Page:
The principal allowances overseas in addition to local overseas allowance, when it is payable, are marriage allowance, lodging allowance, national service grants, disturbance allowance, clothing allowance, ration allowance, travelling allowance and motor mileage allowance. These allowances are issued, generally speaking, under the same conditions as apply at home although in certain cases the rates may vary according to the station.
In addition, officers and other ranks accompanied by their children overseas receive special family allowance equal to that payable under the Family Allowances Act, 1945. This allowance is supplemented by various cost of living conditions in certain circumstances abroad. Other ranks in certain stations may also receive ice allowance when it is impracticable to issue ice in kind.
Although I feel it rather difficult to ask a supplementary in view of that answer, may I ask my right hon. Friend whether, as obviously the men in Korea will be eligible for things like marriage allowances in the same way as men serving anywhere else, there is any possibility that he would be able to consider the rigorous conditions of the men in Korea and whether some allowance might be made to them as they are not eligible for a local overseas allowance?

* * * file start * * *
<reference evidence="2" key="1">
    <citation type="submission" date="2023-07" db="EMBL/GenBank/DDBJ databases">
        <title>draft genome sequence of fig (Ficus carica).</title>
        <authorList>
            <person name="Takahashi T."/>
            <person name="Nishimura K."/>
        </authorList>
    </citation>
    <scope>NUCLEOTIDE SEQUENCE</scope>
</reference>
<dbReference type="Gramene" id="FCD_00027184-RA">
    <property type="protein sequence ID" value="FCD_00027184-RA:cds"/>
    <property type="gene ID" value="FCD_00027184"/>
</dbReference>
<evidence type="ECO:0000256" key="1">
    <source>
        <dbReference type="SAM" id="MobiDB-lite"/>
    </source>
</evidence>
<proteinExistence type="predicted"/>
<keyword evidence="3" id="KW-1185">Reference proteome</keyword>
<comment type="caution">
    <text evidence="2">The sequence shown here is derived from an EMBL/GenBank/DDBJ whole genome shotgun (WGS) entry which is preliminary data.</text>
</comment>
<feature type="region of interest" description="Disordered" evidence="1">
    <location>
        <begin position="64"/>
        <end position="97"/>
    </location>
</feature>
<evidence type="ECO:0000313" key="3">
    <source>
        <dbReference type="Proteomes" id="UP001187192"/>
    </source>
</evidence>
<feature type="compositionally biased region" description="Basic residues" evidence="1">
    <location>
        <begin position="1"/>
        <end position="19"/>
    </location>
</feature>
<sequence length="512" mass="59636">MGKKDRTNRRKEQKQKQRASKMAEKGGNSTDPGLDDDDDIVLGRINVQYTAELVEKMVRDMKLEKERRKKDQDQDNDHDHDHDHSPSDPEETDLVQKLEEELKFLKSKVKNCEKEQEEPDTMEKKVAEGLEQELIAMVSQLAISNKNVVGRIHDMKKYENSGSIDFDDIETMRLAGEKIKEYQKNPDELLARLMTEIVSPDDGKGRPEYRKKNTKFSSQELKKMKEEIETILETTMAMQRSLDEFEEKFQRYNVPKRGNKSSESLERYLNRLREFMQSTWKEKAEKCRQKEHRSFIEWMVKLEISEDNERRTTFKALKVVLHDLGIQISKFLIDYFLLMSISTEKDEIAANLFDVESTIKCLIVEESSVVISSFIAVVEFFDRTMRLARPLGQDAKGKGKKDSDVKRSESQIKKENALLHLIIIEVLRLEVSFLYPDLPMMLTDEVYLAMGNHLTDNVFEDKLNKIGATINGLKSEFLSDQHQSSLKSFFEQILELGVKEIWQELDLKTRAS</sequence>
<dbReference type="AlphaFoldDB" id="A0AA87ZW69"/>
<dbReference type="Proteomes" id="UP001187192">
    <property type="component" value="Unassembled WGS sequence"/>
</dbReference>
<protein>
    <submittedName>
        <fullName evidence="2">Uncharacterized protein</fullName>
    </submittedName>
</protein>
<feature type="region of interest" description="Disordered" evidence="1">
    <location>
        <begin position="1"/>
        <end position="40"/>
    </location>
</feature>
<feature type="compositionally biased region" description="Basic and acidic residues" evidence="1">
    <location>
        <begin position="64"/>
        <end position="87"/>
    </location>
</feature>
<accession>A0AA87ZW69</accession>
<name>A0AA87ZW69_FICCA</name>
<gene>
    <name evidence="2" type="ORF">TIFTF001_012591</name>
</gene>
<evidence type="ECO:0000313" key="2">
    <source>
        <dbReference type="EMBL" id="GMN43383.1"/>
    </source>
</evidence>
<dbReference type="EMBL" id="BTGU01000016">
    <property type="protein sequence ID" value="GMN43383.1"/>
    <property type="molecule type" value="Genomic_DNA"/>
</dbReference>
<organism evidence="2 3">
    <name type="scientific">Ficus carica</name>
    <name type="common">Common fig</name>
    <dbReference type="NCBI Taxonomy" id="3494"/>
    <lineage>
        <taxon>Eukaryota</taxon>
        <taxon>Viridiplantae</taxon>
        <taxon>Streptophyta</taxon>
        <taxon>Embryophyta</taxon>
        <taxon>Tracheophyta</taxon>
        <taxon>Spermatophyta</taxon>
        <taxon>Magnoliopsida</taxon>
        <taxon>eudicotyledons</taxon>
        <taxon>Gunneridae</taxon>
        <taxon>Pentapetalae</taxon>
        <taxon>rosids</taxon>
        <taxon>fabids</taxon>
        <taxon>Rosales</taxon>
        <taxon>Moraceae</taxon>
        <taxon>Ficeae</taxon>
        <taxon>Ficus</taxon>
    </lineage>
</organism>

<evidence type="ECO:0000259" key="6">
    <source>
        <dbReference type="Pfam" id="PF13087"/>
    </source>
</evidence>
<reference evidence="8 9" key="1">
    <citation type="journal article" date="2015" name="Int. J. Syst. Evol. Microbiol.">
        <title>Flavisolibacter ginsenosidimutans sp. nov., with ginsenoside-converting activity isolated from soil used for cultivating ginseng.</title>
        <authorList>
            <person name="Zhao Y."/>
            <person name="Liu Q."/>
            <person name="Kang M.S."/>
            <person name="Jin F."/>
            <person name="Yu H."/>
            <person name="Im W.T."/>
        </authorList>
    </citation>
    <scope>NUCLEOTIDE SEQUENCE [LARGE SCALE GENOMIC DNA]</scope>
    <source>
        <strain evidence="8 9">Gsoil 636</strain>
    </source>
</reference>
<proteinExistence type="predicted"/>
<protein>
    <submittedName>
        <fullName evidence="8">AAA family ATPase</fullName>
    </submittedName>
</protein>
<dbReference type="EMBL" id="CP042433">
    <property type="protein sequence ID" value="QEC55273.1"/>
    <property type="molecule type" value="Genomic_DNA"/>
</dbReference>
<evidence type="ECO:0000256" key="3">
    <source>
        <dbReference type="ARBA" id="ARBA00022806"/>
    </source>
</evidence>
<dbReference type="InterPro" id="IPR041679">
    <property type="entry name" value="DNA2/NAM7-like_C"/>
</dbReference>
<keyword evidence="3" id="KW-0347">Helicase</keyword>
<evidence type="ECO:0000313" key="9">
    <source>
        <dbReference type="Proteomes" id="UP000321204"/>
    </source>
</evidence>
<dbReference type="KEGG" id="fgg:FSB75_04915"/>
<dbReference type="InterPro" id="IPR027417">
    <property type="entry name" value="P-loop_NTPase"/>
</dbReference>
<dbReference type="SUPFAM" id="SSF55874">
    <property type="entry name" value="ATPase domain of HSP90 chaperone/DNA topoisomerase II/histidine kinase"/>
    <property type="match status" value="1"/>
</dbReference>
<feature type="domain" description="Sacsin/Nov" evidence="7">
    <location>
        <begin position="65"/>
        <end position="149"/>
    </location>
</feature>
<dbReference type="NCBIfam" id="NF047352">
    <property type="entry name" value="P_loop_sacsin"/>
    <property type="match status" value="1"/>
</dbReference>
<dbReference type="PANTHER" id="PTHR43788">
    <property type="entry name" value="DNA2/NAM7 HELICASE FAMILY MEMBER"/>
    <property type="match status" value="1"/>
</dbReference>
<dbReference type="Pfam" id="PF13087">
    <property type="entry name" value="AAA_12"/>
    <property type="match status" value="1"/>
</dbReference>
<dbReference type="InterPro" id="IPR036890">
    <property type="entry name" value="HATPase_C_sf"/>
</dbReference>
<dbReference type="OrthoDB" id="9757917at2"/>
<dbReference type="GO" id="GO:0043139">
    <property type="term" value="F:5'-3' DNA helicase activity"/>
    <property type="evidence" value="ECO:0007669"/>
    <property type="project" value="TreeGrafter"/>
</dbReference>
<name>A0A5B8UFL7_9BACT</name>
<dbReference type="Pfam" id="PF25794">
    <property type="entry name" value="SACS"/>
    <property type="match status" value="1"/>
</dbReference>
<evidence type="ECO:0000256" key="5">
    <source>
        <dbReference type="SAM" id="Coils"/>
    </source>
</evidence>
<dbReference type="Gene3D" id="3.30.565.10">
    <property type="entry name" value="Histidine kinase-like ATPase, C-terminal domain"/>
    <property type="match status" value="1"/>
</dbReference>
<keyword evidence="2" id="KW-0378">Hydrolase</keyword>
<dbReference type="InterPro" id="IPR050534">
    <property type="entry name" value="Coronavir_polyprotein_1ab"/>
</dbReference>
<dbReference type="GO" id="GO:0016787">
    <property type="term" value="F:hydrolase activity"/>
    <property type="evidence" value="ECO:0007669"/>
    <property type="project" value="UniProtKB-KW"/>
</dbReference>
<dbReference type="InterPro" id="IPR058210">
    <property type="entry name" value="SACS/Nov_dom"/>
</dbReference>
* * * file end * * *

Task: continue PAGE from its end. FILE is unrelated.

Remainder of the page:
As my right hon. Friend says, there has been considerable discussion, but it has been rather one-sided so far as the answers are concerned. Would he feel able to give an answer as to whether he would consider the suggestion that the men in Korea should be made eligible for some form of allowance in view of the conditions under which they are now serving?
I can only repeat that we could not make out any case for a local overseas allowance. That being excluded, the only possibility is an Active Service allowance or danger money of some kind, and I think that there are very great objections in principle to an allowance of that kind.